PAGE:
December 1843 - December 1846 Anvers Robert le diable, La Juive, La Favorita, Andrea in La Reine de Chypre, Les Huguenots, Anna Boleana, Basilio in Il Barbiere di SivigliaGuillaume Tell 'fort convenable' 'receuille des applaudissements'
July 1847 Capitole, Toulouse Les Huguenots
1848? 1849 - January 1850  Grand Théâtre Lyon Les Huguenots, Jérusalem, La Favorita, Robert le diable, Le Caid, Le Val d'Andorre
September 1851 Brussels Les Huguenots
1852 Grand Théâtre, Marseille
September 1853 Grand Théâtre Lyon Le Songe d'une nuit d'été, La Favorita, Le Dieu et la Bayadère, Le Juif Errant, La Juive, Comte Ory, Les Huguenots, La Reine de Chypre, the oratorio Tobias, Guillaume Tell, Le Prophète, L'Etoile du nord, Gustavus III, Le Sourd et al 'une voix magnifique d'ampleur e d'étendue ... domine de toute la puissance de sa belle voix l'orchestration ...'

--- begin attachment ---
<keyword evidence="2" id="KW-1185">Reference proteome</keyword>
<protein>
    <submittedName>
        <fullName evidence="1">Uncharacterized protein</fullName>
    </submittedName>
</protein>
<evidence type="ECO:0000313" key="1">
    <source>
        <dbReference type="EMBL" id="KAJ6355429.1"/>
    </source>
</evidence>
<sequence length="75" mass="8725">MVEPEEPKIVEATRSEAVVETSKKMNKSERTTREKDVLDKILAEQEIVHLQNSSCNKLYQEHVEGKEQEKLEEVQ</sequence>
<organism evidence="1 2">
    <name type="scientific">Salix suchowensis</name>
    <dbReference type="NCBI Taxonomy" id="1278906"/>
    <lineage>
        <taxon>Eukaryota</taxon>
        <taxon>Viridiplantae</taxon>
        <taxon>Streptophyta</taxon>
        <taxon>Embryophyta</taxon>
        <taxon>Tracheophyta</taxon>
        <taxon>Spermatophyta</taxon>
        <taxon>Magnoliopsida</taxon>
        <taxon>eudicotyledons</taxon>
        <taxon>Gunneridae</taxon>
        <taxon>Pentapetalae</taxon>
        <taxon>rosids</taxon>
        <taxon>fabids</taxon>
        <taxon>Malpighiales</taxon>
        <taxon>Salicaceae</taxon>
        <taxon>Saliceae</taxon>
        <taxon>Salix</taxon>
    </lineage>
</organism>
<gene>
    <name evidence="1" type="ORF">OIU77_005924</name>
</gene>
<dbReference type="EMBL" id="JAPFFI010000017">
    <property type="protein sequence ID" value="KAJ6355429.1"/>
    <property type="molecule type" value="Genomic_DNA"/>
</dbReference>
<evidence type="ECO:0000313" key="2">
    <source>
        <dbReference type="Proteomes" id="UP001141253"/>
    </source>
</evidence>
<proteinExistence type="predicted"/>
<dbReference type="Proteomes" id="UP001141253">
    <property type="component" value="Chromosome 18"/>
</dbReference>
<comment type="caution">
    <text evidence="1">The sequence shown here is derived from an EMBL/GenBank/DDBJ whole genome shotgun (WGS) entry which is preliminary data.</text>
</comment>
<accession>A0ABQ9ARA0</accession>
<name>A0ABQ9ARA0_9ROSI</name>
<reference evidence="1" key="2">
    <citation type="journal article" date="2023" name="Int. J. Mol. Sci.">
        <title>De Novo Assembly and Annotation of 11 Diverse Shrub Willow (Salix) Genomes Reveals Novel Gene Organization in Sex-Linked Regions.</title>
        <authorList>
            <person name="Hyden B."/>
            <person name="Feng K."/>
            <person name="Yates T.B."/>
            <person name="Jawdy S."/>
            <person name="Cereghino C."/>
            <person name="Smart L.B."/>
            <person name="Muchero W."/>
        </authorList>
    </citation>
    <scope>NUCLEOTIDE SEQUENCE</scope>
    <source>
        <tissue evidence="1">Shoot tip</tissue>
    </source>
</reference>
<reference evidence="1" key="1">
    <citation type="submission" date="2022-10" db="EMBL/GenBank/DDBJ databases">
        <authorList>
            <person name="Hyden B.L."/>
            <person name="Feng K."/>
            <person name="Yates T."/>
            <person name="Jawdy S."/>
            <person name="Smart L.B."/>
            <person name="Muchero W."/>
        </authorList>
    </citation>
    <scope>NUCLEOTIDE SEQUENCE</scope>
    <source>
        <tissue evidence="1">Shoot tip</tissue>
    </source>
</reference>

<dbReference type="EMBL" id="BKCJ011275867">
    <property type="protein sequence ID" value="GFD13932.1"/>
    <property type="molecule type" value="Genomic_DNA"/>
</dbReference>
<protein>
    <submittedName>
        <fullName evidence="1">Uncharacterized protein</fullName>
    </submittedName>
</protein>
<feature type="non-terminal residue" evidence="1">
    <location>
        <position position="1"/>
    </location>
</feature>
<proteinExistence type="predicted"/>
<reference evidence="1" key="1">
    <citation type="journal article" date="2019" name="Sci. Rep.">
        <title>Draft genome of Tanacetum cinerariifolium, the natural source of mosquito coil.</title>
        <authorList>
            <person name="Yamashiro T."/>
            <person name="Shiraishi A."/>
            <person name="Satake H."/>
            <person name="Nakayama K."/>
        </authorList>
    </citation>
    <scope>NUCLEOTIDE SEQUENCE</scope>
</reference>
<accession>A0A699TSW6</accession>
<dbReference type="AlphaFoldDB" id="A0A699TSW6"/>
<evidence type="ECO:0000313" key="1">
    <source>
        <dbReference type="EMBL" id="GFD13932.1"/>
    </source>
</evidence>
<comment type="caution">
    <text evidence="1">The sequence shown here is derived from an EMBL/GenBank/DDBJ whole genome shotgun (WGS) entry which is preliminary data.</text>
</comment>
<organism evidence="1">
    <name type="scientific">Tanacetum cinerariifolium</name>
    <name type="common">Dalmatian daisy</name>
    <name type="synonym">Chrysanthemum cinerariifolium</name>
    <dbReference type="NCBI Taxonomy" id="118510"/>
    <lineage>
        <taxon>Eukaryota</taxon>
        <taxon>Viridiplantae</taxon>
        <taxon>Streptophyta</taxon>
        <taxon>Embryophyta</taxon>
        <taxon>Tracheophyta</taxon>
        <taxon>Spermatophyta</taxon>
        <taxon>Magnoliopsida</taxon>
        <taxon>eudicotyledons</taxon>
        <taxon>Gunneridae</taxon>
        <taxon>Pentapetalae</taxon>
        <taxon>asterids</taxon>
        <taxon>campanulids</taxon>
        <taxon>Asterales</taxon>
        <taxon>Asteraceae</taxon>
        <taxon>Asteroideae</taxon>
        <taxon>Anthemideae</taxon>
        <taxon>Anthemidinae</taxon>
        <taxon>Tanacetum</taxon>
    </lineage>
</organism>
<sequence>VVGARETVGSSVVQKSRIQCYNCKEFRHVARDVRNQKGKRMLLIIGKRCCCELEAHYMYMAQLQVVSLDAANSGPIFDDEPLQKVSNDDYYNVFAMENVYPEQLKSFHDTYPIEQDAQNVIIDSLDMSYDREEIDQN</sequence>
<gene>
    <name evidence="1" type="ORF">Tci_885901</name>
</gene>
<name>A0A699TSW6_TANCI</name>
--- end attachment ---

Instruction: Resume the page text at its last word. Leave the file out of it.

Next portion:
I am sure he sang at those other Belgian and Dutch houses, but I haven't yet found what or when.

And then the Paris Opéra called.

I'm not going to follow his 20-year career at the Opéra chronologically. Suffice it to say that, after a debut in Les Huguenots (7 September 1855), through those 20 years he played his staple roles -- Marcel in Les Huguenots, Bertram in Robert le diable, Brogni in La Juive, Zacharias in Le Prophète (while it lasted in the repertoire), Walter in Guillaume Tell, Balthasar in La Favorita -- over and over and over. He also took part in a number of the new operas produced, of which L'Africaine (28 April 1865, Don Pedro) and Hamlet (9 March 1868, King Claudius) succeeded in establishing themselves in the repertoire.

Otherwise, he appeared in
1855 (September) Sainte Claire by the Duke of Saxe-Coburg. Previously played at the Coburg Court Theatre.
1855 (25 December) Pantagruel (Gargantua). 1 performance.
1858 15 March La Magicienne (Comte de Poitou) 45 nights.

1864 3 October Roland à Roncevaux (Archevèque Turpin)

1862 28 February La Reine de Saba (Solomon)